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Putin Monitors Strategic Nuclear Forces Exercise


Russian President Vladimir Putin watches drills to test strategic deterrence forces via videoconference in Moscow, Oct. 26, 2022. (Pool photo)
Russian President Vladimir Putin watches drills to test strategic deterrence forces via videoconference in Moscow, Oct. 26, 2022. (Pool photo)

The Kremlin said Russian President Vladimir Putin on Wednesday remotely observed exercises by his nation's strategic nuclear forces that were meant to simulate a response to a “massive nuclear strike.”

Russian state television showed video of Putin observing the drills on a huge television screen, with comments from military leaders. In the broadcast, Russian Defense Minister Sergei Shoigu said the drills involved a nuclear submarine, long-range aircraft and multiple practice launches of ballistic and cruise missiles.

The White House said Tuesday that Russia had given notice it was going to stage the annual exercises, called "Grom" or "Thunder." They came as NATO began its own annual nuclear exercise, known as "Steadfast Noon," on Monday.

For several days, Russian officials have alleged that Ukraine is planning to develop and use a so-called “dirty bomb” in its conflict with Russia.

Biden Warns Russia Against Using Nuclear Weapons as Moscow Launches Drills
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Dirty bombs combine conventional explosives with radioactive material and are designed to spread radioactivity that can cause massive death and contamination.

The U.N. Security Council discussed Russia’s allegations at a closed-door meeting Tuesday.

Ukraine and its Western allies have strongly denied the allegations and suspect they are being made as a pretext for some type of escalation in the war in Ukraine.

Speaking from alliance headquarters in Brussels on Wednesday, NATO Secretary-General Jens Stoltenberg called the accusations “absurd” and "blatantly false,” and he warned Russia not to use false pretexts to escalate the war further.

U.S. President Joe Biden issued a similar warning Tuesday. When asked by a reporter if he thought Russia was using the dirty bomb allegations to set up a ”false flag” operation and deploy a dirty bomb of its own, he said, "Russia would be making an incredibly serious mistake for it to use tactical nuclear weapons.”

Iranian drones

Biden met Wednesday with Israeli President Isaac Herzog at the White House. Herzog had indicated he planned to share intelligence with the U.S. president about Iranian drones being used by Russian forces in Ukraine.

Herzog’s office said Israel has images showing similarities between drones shot down in Ukraine and those Iran tested in 2021. Ukraine and its Western partners have said Russia’s recent use of drones to attack Ukrainian cities, including Kyiv, has involved Iranian-made Shahed-136 drones.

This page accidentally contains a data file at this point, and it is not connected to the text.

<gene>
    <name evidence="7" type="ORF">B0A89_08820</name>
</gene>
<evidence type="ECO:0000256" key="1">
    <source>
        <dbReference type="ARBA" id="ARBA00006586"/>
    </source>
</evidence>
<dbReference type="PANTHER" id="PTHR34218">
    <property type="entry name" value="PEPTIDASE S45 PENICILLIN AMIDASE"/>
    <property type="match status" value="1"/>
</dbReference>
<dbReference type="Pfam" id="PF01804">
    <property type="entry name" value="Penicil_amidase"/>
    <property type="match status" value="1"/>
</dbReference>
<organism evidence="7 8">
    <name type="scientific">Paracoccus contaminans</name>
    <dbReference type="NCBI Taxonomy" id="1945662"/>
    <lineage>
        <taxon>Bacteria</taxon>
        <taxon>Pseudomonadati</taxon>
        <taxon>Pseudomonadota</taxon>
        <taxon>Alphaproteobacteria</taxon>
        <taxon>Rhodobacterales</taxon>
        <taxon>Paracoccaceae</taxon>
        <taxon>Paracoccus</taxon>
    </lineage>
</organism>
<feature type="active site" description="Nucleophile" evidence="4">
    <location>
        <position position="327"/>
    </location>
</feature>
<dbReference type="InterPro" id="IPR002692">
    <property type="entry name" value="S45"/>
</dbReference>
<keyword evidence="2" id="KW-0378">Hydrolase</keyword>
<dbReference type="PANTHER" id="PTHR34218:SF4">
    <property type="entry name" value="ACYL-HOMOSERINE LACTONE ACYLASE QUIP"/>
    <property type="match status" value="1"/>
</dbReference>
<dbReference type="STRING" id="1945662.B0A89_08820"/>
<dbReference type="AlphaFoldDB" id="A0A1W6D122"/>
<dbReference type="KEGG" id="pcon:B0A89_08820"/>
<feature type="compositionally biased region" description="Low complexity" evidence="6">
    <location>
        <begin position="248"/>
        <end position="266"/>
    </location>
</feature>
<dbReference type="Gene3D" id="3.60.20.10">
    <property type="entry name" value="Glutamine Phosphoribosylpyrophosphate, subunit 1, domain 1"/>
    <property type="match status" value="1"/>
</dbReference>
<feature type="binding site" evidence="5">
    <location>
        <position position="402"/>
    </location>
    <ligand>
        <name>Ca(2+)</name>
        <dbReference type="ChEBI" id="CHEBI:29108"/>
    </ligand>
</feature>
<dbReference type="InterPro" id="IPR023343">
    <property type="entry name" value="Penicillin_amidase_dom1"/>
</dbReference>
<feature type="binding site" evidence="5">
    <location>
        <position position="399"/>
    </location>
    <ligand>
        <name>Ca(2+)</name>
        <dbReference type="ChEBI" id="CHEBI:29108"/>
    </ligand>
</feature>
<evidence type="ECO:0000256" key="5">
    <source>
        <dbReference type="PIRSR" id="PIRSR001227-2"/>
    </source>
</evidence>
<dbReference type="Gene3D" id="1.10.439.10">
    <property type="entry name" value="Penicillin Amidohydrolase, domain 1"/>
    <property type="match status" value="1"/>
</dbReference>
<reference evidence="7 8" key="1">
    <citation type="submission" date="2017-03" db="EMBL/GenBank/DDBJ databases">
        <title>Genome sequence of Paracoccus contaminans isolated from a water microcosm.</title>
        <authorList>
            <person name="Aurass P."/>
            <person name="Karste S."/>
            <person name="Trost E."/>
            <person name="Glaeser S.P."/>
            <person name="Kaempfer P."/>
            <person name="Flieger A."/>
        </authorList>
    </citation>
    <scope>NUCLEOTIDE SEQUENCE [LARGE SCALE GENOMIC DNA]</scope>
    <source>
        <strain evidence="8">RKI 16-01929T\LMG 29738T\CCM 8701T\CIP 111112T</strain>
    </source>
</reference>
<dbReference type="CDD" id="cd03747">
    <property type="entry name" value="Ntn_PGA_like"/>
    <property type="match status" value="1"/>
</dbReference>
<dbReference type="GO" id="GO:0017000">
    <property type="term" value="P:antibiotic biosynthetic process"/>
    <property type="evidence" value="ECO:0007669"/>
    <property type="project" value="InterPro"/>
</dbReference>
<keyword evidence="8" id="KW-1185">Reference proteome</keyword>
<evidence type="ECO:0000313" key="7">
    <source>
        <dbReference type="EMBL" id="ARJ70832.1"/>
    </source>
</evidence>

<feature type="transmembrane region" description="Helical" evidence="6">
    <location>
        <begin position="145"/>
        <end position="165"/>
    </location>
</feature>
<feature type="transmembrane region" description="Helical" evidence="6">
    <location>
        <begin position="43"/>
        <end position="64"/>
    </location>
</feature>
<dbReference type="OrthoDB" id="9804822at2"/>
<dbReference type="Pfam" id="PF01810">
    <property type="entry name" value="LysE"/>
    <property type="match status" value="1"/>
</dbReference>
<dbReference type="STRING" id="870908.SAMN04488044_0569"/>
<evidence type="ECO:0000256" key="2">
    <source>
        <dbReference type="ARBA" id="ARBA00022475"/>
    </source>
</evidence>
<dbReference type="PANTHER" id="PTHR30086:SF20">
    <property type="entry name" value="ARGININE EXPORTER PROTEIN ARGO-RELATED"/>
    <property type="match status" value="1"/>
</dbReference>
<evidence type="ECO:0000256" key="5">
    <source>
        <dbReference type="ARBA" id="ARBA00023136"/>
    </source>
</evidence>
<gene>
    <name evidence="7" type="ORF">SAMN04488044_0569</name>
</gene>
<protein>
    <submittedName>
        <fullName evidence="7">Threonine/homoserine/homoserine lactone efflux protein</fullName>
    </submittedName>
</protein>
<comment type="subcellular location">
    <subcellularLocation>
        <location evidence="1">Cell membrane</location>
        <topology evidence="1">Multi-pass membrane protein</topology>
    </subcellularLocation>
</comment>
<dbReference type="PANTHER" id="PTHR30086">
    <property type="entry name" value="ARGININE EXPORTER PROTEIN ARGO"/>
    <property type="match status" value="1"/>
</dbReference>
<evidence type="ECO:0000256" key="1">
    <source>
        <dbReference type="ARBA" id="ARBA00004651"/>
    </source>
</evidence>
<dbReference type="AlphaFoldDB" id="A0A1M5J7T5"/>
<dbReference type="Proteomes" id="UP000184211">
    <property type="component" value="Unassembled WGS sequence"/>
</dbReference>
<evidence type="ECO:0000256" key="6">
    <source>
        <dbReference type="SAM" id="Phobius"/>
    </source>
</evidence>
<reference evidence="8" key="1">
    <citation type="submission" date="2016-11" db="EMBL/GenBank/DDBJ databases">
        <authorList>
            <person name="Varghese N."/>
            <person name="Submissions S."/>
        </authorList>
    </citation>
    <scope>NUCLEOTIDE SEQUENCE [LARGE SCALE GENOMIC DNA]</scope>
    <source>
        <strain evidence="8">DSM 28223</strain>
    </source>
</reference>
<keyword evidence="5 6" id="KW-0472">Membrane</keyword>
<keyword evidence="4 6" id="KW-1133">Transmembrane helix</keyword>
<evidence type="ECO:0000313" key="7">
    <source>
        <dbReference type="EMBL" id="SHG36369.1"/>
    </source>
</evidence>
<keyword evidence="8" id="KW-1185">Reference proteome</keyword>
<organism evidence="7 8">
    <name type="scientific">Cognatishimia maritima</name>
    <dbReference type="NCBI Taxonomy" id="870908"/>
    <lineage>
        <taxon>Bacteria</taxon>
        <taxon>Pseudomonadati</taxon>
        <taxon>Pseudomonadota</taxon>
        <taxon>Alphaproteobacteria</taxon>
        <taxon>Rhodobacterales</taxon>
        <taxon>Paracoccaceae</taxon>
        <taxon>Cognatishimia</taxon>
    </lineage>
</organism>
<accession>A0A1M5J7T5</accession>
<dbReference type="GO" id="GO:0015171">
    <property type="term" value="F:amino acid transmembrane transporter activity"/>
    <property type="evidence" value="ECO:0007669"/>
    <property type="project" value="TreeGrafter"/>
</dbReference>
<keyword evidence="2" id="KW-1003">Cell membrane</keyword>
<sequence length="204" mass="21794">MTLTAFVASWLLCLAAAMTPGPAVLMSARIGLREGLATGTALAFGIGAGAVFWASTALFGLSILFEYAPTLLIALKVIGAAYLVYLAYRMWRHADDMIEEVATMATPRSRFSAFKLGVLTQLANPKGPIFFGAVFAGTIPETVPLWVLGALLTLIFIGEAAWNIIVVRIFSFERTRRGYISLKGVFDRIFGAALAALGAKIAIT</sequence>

Iran has denied supplying them to Russia, and Russia has denied using them in Ukraine. Kyiv has asked the U.N. to send experts to examine the debris, and the United States, Britain, France and Germany have also written to the U.N. supporting an investigation.

Russia called another meeting of the U.N. Security Council on Wednesday to discuss whether the U.N. secretariat has the authority to send experts to Ukraine under the U.N. Charter and Security Council Resolution 2231, which restricts transfers of certain items to and from Iran.

“The secretariat needs to respond to requests of member states, but to act on the basis of a clear explicit mandate and the U.N. Charter, not on the basis of the desires of certain countries,” Ambassador Vassily Nebenzia said of Ukraine and the Western states’ letters.

Iran’s envoy said his country had taken a neutral position on the war and had consistently advocated for peace.

“Iran has never provided the parties with weapons for use in the Ukraine conflict, either before or after the conflict,” Ambassador Amir Saeid Iravani told council members.

The U.N.’s top lawyer told the council that the secretary-general was tasked with reporting twice a year on the implementation of Resolution 2231, including findings and recommendations.

“Absent further guidance by the Security Council, the secretary-general will continue to prepare these reports in the manner that they have been prepared to date,” U.N. legal counsel Miguel de Serpa Soares told the council.

The U.N. has not said it would deploy experts to Ukraine and has only gone so far as to say it is ready to assess any information a member state provides it, as in past reports.

In 2017 and 2021, the U.N. investigated allegations that Iran supplied drones to Houthi rebels in Yemen, which were used in attacks on Saudi Arabia. Last year, the U.N. team went to Israel to inspect Iranian drones that had infiltrated Israeli air space.

“It is thus well-established that it is well within the authority of the secretary-general to investigate allegations of violations of Resolution 2231,” U.S. Deputy Ambassador Robert Wood said.

Russia has called for yet another council meeting Thursday to discuss its debunked claims that Ukraine and the United States are planning to infect migratory birds, bats and even mosquitos with lethal pathogens, and then deploy them to infect Russian troops and/or civilians.

VOA’s U.N. Correspondent Margaret Besheer contributed to this report.

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